The Seventh Hour
Publication date: January 6th 2016
Genres: Dystopia, Young Adult
When the Earth’s rotation slowed to a crawl mankind was plunged into a harsh world of burning hot days and endless, arctic nights. Some fled to the mountains for shelter. Others took to the seas, sailing forever in the perfect gold between the night and the day; a place known as the Seventh Hour.
Liv was raised aboard a ship chasing the Seventh. She’s never seen the night, never known true cold, and when a storm destroys her home she’s on land for the first time in her life. She’s alone, surrounded by strangers and perils she couldn’t have imagined in her worst nightmares. Her only chance at survival is Grayson.
He saved her. He’ll protect her. He hates her.
Old grudges run deeper than the sea, and Liv and Gray will have to overcome them together to make it to morning.
To survive the longest night.
“How long have I been here?” I ask the ceiling.
Grayson’s cot creaks in protest. He must be moving. He’s always moving, always adjusting and grunting, waking up in the middle of the night to stand and stretch. He’s hurt in some way but he won’t tell me how.
“Um,” he groans thoughtfully, “three full days. I think.”
“What time is it? Which hour?”
“We’re in the Eighth.”
I laugh shortly, but there’s no joy in it. Only disbelief. I’ve never been out of the Seventh hour before. I shudder to think what the world looks like outside. “Is it dark?”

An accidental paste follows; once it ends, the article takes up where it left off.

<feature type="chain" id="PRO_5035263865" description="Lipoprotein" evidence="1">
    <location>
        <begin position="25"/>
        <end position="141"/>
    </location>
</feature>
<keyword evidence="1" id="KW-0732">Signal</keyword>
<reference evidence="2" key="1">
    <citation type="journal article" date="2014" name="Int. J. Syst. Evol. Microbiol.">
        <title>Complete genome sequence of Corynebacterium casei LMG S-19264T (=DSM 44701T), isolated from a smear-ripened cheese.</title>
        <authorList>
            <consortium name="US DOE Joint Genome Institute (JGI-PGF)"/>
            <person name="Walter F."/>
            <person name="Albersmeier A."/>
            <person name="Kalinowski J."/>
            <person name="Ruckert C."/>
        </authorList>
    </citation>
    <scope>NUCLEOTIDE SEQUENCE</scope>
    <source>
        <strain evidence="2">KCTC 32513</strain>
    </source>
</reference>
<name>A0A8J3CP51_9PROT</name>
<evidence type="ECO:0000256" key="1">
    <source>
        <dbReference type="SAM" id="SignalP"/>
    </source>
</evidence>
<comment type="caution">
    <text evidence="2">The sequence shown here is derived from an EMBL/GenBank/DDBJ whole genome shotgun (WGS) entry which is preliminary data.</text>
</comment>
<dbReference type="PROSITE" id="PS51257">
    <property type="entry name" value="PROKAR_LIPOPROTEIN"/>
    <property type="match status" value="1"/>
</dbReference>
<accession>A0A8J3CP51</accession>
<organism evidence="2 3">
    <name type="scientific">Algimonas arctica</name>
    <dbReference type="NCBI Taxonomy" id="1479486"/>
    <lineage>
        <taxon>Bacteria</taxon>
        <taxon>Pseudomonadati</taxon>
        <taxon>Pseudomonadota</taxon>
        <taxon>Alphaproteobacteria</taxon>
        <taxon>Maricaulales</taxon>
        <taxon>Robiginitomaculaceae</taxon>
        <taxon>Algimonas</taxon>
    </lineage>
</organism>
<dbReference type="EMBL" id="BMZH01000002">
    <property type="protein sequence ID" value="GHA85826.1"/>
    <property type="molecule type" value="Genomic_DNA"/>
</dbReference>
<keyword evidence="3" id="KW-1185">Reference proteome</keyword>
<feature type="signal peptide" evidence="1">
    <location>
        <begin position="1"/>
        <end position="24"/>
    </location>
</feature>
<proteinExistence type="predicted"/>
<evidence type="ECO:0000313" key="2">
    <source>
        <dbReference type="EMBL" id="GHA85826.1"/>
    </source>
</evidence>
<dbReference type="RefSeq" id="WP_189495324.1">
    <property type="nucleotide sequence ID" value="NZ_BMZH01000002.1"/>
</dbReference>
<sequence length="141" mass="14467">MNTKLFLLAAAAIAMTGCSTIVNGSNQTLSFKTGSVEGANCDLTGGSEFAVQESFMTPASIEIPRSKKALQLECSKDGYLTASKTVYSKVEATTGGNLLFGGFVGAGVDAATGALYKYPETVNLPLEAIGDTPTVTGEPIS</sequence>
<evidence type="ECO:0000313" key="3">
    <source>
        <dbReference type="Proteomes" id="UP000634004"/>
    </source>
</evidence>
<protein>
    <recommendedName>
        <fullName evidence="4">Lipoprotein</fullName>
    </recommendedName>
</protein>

“It should be getting there.”
“Yep,” he answers on a yawn.
“Have you ever been outside this late?”
“Normally, yeah. We don’t always have to close the doors this early, but the storms are bad this year.”
“What’s it like?”
He’s being glib. He does that a lot.
“Do you want to elaborate on that?” I insist.
He doesn’t answer right away. Maybe he’s deciding how to shut my questions down, maybe he’s actually formulating an answer, but what I know he’s not doing is ignoring me. As aloof as he is, he’s never snubbed me.
“What do you want to know?” he finally asks reluctantly.
I shrug even though he can’t see it from across the room. “I don’t know.”
“Then I don’t know what to tell you.”
“Have you ever seen the stars?”
“Yeah, of course.”
“What are they like?”
“Lights in the sky,” he explains dryly.
“That’s it. A lot of them are planets that are already burned out but their last light is still traveling. They’ll all burn out for good someday.”
I frown. “That’s sad.”
I think I prefer poetry.
“When you step outside in the Eighth hour, what’s the first thing you think?” I press, hoping to get a real answer. One that doesn’t end with the slow, gasping death of the entire universe.
“I think it’s dark. And cold.”
“Oh, forget it,” I moan, rolling over. Turning my back on him.
Minutes go by. Long minutes. Ten minutes. Twenty. Nearly thirty. I think we’re done, that the discussion is over and he’s gotten his way, nettling me into silence, but then he speaks and it’s more of a surprise than I’m ready for.